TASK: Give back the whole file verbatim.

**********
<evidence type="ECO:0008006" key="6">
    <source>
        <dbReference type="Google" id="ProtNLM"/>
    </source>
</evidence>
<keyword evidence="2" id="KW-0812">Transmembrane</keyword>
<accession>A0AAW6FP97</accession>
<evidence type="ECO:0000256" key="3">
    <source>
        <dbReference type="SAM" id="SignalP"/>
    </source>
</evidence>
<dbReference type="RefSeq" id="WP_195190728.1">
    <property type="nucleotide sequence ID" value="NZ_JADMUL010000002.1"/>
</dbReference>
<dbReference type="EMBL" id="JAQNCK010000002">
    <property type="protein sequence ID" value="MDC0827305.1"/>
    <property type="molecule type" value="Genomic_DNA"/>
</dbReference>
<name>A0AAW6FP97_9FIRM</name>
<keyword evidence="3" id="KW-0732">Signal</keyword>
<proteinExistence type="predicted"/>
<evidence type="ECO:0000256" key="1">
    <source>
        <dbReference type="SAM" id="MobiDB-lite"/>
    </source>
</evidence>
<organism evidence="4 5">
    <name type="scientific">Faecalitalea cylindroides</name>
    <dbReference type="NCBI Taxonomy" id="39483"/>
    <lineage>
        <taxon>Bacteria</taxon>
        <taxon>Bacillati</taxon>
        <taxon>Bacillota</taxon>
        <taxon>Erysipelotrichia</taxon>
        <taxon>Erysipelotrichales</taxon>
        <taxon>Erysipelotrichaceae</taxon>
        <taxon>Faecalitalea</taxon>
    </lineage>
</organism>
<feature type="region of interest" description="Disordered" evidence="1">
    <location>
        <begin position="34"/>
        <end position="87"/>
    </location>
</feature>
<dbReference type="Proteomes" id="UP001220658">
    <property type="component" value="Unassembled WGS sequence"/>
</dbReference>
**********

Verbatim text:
<evidence type="ECO:0008006" key="6">
    <source>
        <dbReference type="Google" id="ProtNLM"/>
    </source>
</evidence>
<keyword evidence="2" id="KW-0812">Transmembrane</keyword>
<accession>A0AAW6FP97</accession>
<evidence type="ECO:0000256" key="3">
    <source>
        <dbReference type="SAM" id="SignalP"/>
    </source>
</evidence>
<dbReference type="RefSeq" id="WP_195190728.1">
    <property type="nucleotide sequence ID" value="NZ_JADMUL010000002.1"/>
</dbReference>
<dbReference type="EMBL" id="JAQNCK010000002">
    <property type="protein sequence ID" value="MDC0827305.1"/>
    <property type="molecule type" value="Genomic_DNA"/>
</dbReference>
<name>A0AAW6FP97_9FIRM</name>
<keyword evidence="3" id="KW-0732">Signal</keyword>
<proteinExistence type="predicted"/>
<evidence type="ECO:0000256" key="1">
    <source>
        <dbReference type="SAM" id="MobiDB-lite"/>
    </source>
</evidence>
<organism evidence="4 5">
    <name type="scientific">Faecalitalea cylindroides</name>
    <dbReference type="NCBI Taxonomy" id="39483"/>
    <lineage>
        <taxon>Bacteria</taxon>
        <taxon>Bacillati</taxon>
        <taxon>Bacillota</taxon>
        <taxon>Erysipelotrichia</taxon>
        <taxon>Erysipelotrichales</taxon>
        <taxon>Erysipelotrichaceae</taxon>
        <taxon>Faecalitalea</taxon>
    </lineage>
</organism>
<feature type="region of interest" description="Disordered" evidence="1">
    <location>
        <begin position="34"/>
        <end position="87"/>
    </location>
</feature>
<dbReference type="Proteomes" id="UP001220658">
    <property type="component" value="Unassembled WGS sequence"/>
</dbReference>